The Business Times

BlackRock raises US$4.5b for infrastructure investments

Published Tue, Oct 25, 2022 · 02:13 PM

BLACKROCK, the world’s largest money manager, has raised US$4.5 billion to invest in infrastructure assets it believes will benefit from a global shift to low-carbon energy.

The firm is targeting as much as US$7.5 billion for its new infrastructure fund overall, BlackRock’s head of diversified infrastructure Mark Florian said in an interview. Having reached a first close of US$4.5 billion, the fund will begin investing.

Public and private pension funds, sovereign wealth funds, ultra-high net worth individuals and insurance companies have put money into the fund, the firm said in a statement.

Investors like the regular cash flows and relatively robust performance of utilities and other infrastructure assets in recessions. They have remained keen even as the outlook for alternative assets like private equity darkens amid rising interest rates and the threat of a recession, Florian said. BlackRock’s third and most recent infrastructure fund raised US$5.1 billion in 2020.

The amount of investor cash targeting the sector is forecast to grow to US$1.87 trillion by 2026, from US$864 billion at the end of 2021, according to data provider Preqin.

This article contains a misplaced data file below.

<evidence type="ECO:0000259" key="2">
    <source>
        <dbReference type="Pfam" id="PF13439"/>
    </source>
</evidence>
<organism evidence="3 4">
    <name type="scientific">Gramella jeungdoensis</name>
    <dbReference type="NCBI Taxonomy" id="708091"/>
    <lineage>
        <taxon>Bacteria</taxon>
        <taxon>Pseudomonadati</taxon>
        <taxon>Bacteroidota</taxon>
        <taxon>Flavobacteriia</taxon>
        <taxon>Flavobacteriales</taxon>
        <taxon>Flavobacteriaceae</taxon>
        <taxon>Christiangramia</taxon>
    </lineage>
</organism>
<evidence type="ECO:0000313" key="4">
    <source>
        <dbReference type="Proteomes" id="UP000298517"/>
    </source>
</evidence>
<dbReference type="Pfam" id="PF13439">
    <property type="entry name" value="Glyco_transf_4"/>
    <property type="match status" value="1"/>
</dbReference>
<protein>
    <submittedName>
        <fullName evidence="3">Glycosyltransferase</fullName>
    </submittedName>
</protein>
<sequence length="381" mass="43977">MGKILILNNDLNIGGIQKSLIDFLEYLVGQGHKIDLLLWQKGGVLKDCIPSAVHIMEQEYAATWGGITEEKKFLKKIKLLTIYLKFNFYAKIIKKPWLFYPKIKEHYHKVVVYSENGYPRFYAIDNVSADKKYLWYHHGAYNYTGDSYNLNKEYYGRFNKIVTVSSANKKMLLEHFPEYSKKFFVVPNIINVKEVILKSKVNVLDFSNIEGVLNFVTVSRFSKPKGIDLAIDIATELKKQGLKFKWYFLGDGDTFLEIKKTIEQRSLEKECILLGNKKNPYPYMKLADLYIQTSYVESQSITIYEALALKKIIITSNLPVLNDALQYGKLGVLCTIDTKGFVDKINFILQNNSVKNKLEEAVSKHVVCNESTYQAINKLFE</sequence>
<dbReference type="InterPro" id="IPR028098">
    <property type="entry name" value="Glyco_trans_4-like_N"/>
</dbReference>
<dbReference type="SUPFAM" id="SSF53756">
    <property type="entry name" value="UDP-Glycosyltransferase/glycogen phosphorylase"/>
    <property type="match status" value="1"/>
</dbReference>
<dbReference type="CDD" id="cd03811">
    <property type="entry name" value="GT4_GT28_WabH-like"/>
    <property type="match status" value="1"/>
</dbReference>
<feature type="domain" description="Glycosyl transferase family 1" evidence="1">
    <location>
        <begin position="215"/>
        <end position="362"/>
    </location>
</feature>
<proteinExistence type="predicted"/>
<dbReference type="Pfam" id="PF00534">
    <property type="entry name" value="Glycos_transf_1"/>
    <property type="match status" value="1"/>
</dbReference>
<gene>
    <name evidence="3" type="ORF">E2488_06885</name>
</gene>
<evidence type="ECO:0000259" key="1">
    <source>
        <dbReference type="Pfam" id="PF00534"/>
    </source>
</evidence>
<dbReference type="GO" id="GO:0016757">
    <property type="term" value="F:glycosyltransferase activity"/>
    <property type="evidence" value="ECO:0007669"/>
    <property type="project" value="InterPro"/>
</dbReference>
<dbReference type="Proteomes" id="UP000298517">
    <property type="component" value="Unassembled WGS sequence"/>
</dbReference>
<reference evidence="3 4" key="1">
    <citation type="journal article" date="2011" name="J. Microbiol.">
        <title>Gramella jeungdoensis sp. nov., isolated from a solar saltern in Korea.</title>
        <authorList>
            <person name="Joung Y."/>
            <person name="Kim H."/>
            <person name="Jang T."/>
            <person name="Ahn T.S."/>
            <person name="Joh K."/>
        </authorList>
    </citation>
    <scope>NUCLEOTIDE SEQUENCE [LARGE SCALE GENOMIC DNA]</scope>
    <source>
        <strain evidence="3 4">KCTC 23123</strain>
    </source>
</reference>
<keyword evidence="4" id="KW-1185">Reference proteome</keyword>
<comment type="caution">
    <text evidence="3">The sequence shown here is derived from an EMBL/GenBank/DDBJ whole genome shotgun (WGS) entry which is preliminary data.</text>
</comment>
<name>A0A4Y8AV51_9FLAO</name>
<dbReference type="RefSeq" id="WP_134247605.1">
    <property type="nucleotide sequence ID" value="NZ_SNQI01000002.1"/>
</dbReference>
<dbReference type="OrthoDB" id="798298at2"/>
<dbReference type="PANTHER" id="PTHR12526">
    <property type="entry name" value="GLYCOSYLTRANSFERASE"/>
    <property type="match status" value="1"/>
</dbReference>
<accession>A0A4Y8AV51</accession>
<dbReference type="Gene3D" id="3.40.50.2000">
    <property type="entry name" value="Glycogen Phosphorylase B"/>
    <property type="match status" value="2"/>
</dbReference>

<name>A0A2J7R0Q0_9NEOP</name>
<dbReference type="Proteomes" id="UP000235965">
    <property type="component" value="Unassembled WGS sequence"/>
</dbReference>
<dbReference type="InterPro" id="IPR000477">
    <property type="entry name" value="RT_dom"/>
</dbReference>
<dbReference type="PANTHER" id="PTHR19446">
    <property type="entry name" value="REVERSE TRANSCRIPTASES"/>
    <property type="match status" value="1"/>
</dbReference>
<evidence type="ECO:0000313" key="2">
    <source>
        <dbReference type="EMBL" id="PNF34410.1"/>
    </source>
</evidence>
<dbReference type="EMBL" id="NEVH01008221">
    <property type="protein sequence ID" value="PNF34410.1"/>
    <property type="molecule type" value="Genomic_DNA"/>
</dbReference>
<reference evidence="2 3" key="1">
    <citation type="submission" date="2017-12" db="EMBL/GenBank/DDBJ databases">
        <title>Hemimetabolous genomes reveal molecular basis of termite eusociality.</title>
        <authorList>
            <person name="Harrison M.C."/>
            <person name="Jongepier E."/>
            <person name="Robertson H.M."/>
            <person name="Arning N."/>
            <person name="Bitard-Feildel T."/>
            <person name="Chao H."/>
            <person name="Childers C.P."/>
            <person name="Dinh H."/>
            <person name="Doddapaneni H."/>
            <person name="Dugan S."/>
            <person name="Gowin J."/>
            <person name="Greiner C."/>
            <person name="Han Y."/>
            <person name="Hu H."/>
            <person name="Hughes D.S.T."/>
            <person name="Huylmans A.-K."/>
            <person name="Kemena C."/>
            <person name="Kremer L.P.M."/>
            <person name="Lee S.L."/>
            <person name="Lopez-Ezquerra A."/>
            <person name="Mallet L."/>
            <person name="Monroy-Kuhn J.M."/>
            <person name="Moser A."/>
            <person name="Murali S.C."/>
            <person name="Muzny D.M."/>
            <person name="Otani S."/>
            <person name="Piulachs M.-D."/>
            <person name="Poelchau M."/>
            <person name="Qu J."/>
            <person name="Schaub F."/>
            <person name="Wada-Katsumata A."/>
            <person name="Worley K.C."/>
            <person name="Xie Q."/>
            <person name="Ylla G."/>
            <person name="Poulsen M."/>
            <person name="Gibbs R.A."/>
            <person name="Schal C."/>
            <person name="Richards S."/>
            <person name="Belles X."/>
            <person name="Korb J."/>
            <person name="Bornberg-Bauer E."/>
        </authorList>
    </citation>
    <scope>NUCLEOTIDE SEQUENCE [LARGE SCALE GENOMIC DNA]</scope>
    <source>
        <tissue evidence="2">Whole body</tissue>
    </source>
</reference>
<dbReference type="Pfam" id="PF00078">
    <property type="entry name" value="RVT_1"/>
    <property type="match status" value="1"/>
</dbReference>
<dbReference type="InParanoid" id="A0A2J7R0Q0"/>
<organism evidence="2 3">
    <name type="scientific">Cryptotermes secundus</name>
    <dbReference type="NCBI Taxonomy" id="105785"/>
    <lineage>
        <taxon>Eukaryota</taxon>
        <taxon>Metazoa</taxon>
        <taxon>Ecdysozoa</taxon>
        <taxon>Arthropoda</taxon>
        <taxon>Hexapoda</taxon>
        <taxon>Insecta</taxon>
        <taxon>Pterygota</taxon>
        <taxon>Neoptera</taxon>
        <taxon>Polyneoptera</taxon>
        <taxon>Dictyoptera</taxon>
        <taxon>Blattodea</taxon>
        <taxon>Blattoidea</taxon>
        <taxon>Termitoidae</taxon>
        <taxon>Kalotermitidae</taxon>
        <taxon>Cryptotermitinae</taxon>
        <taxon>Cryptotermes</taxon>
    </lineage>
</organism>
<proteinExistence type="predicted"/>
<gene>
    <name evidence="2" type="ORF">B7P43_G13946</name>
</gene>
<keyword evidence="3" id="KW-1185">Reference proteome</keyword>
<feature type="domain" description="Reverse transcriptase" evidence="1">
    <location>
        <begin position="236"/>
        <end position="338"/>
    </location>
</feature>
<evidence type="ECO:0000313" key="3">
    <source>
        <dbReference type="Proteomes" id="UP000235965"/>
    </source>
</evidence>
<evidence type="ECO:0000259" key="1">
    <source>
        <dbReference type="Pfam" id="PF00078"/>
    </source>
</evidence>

“People haven’t worried about inflation for a long, long time – now they are,” Florian said. BlackRock mitigates against the impact of inflation and uses long-term fixed-rate debt to protect against interest rate rises, he added. The fund and the assets it will invest in are “set up to survive well in an inflationary time”.

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Energy exposure

BlackRock is among the world’s largest investors in the energy industry, with stakes in publicly traded companies like Exxon Mobil and ConocoPhillips. Its exposure to the sector through private markets has grown and its infrastructure platform now manages more than US$50 billion in client assets across a range of funds.

BlackRock began investing in renewable power in 2012, since when it has scaled up its presence. Among its investments are stakes in UK smart metre installer Calisen and US-based natural gas producer Vanguard Renewables.

BlackRock has faced criticism from some groups for prioritising ESG concerns, like investing in sustainable energy sources, over shareholder profits.

Earlier this month, Missouri withdrew US$500 million of pension assets from BlackRock, criticising the firm for “advancing a woke political agenda above the financial interest of their customers”.

Louisiana’s treasurer also said in October that his state would pull US$794 million from BlackRock funds on the grounds that the firm’s alleged anti-fossil fuel policies were damaging to the state’s energy industry. BLOOMBERG

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